The cargo warehouse of the future

Robert Fordree, executive vice president cargo, Menzies Aviation.

On day two of the World Cargo Symposium, a panel discussion will be chaired by Menzies Aviation’s Robert Fordree. Ahead of the discussion, Fordree has outlined his thoughts on how cargo handling facilities will develop in the coming years.

During the heights of the Covid-19 pandemic the cargo industry experienced exponential growth, which highlighted the need to upgrade current operations to increase speed and effectiveness across the supply chain.

Although the demand for airfreight has started to taper off and stabilise, as a cyclical industry it is still crucial that cargo handlers continue to innovate to deal with high volumes of cargo at peak periods.

At the heart of operations, cargo warehouses play a vital role for storing and sorting cargo and is the area with the most capacity for innovation.

Despite innovative technology, such as drones, autonomous vehicles or robots, being used in similar industries, there is still hesitancy towards implementing new solutions within the cargo sector principally due to associated investment costs, and therefore its digitisation has historically lagged behind others.

Optimising operations to maximise profitability

The cyclical nature of the industry requires cargo operations that are able to adapt to varying levels of cargo.

Handlers are experiencing either feast or famine – excessive levels of cargo and therefore a lack of warehouse space, or not enough cargo.

As most airline customers share facilities, with an increasing expectation for varied product handling, handlers have to constantly evaluate the mix of their customers and piece together the best possible jigsaw puzzle of volume to maximize profitability from the expensive building asset.

The complexity of such cargo operations highlights the need for an upgraded warehouse that is able to operate optimally despite differing cargo volumes.  

The first step towards a solution would be the implementation of cargo dimensioning and digitisation systems, which have the ability to digitally dimension cargo in as little as two seconds.

This imagery can then be uploaded to form a digital record for future claims and traceability, allowing improved cargo management.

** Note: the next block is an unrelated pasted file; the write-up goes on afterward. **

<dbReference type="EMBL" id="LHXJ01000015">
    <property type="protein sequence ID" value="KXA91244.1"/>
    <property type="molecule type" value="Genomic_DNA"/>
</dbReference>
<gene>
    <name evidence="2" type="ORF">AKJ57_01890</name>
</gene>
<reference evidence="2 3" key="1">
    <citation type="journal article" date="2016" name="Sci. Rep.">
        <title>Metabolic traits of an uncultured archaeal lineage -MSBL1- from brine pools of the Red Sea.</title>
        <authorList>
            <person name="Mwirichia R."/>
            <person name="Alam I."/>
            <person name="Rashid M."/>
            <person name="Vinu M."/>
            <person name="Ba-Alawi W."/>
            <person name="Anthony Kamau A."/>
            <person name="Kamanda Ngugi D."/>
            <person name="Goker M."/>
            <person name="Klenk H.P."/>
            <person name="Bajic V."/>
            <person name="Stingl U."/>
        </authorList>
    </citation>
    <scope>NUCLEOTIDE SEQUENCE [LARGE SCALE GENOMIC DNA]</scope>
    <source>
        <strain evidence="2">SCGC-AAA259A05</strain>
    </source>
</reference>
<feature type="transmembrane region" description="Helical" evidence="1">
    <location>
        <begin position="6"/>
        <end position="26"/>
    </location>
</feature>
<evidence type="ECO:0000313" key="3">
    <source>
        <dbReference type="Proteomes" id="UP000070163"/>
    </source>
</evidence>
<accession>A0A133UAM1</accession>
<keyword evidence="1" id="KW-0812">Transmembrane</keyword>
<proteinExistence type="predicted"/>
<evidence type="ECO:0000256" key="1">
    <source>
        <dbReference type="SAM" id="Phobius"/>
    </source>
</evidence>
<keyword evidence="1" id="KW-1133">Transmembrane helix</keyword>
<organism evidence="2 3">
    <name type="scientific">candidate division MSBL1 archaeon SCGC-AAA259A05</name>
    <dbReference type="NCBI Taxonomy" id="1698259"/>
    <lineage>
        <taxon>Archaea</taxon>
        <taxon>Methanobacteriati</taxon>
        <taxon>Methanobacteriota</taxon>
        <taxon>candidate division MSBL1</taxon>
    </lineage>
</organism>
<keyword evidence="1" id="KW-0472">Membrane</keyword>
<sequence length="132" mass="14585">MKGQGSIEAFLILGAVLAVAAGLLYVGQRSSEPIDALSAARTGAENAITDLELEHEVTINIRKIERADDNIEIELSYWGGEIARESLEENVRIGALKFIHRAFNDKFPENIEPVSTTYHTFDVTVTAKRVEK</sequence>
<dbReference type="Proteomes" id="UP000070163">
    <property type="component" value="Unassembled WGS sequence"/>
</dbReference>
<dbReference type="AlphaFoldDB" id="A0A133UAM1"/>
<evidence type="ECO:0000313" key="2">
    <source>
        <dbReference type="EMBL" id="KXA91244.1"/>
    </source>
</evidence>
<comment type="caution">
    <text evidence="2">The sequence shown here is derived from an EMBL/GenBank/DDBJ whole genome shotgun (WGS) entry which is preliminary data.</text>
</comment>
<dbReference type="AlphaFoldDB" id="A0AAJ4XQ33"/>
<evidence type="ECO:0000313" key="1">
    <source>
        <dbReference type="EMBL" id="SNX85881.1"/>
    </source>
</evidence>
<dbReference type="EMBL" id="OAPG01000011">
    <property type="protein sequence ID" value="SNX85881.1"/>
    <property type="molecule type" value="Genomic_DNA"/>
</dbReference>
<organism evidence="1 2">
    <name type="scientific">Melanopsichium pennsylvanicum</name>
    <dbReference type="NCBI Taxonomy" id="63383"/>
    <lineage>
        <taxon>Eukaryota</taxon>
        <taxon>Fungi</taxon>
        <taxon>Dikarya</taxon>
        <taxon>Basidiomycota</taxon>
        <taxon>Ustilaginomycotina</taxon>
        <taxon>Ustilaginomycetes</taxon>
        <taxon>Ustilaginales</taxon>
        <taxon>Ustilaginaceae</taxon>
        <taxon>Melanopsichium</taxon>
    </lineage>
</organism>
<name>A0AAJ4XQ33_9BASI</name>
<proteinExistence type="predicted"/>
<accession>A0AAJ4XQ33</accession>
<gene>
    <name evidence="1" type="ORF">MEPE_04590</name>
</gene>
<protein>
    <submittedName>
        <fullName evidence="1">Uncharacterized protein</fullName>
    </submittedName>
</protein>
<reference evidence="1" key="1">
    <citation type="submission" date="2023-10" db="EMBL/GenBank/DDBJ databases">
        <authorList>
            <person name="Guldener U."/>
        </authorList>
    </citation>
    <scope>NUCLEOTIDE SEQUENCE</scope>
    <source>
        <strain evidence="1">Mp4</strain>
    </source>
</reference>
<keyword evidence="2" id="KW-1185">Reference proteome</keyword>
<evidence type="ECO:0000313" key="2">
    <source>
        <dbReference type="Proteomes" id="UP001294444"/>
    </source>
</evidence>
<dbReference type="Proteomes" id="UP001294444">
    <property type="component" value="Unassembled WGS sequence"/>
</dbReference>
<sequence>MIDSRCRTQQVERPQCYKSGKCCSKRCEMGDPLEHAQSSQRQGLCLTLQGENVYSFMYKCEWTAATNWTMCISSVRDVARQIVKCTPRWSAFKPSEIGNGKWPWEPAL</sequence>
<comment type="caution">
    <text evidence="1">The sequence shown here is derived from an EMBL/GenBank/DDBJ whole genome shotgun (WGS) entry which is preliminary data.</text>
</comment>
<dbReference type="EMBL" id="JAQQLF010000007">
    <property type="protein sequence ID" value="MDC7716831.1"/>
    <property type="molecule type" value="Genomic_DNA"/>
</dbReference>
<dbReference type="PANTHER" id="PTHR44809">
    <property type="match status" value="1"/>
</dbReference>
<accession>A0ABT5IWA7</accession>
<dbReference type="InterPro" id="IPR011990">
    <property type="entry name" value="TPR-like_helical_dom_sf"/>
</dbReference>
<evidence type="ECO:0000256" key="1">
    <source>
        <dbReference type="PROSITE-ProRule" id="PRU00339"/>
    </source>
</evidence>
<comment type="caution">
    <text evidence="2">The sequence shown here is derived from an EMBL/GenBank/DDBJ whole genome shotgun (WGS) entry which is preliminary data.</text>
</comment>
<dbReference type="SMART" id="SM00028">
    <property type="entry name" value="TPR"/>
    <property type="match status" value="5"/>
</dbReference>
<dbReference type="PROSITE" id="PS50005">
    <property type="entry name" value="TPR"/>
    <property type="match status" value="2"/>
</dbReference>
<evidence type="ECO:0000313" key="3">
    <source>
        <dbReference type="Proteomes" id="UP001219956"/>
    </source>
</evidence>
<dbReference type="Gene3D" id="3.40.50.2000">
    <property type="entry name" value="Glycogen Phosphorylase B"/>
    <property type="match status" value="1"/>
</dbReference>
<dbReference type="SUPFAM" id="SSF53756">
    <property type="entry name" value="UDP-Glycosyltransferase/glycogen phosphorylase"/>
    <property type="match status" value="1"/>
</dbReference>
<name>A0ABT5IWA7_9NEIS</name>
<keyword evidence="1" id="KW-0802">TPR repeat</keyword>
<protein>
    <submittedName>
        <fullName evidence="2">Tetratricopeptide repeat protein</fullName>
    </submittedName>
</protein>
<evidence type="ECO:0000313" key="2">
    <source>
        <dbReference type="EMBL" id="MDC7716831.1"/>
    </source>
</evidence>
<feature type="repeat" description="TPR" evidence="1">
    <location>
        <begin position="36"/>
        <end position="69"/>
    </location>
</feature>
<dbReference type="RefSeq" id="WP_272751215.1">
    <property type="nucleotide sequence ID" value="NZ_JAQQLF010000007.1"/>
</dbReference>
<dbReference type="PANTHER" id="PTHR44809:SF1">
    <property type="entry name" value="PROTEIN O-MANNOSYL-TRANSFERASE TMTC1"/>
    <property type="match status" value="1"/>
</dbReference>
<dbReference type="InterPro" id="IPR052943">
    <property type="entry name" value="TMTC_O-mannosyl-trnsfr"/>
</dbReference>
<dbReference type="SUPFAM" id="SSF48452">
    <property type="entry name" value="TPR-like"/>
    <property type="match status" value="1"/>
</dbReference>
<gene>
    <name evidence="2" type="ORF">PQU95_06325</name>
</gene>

Not only will the digital records foster greater transparency and traceability, but they can also reduce the amount of incorrectly located consignments as there will be digital records of all items in the warehouse with live updates and real-time data.

The digital imagery can also be applied to other systems to optimise warehouse space.

Cargo optimisation engines, utilise deep-tech algorithms to maximise the space in cargo warehouses as well as capacity on ULD’s and therefore aircraft by organising and storing cargo in a manner that is most space efficient.

As airlines are increasingly operating in shared facilities and transporting varied products, the implementation of cargo dimensioning and optimisation will enable handlers to use space more efficiently and maximise profitability from their building assets.

Although there are AI solutions currently available to operators which would enable the above processes, these are not yet available at a production level for cargo applications, preventing them from being used across the industry.

Attracting talent

Another challenge that has been well documented throughout the aviation industry this year has been a shortage of labour and recruitment of skilled talent for overseeing operations.

Although cargo has not been as dramatically affected as other areas of the aviation ecosystem, the recruitment and training process can take up to two months, therefore upgrading technology in cargo warehouses can alleviate the impact of labour shortages.

Moreover, it could attract a new generation of workers who are used to dealing with technology in their everyday lives – as digitalisation becomes essential to handlers maintaining competitiveness.

In February this year, Menzies introduced an autonomous robot Mimi, which was developed with BotsAndUs.

The robot tracks goods at every stage of the warehouse process, enhancing inventory management and slot utilisation, which reduces the strain on labour as it automates systems and allows workers to focus on other high value tasks.

Similar solutions highlight how technological advancements are already facilitating increased efficiency within warehouses with scope for further digitalisation.

It must be emphasised that the increased use of technology will not replace the workforce, but instead will alleviate current strains, boost career development opportunities and enable logistics operators to attract the brightest talents.

Realising the potential of the latest technologies

The benefits of new technologies coming on line have been proven – from improving operational timings, productivity and profitability, to attracting talent and reducing the amount of unable to locate consignments.

To realise the cargo warehouse of the future, technology needs to be implemented at all points of operations to create an innovative management system.

This would create a bank of real time data on all activity within the warehouse, from tracking packages and assigning optimised storage solutions, through to a digitalised control tower, to provide oversight of employee performance and welfare. Such a system would effectively solve many of the hurdles currently faced by handlers.

Currently, the main barrier to widespread adoption of new technologies in the cargo industry is mindset.

For this hesitancy to be overcome, there must be a close partnership between airports, suppliers, and handlers to collectively adopt a digital first approach to deliver enhanced customer experience, increased revenue and productivity.

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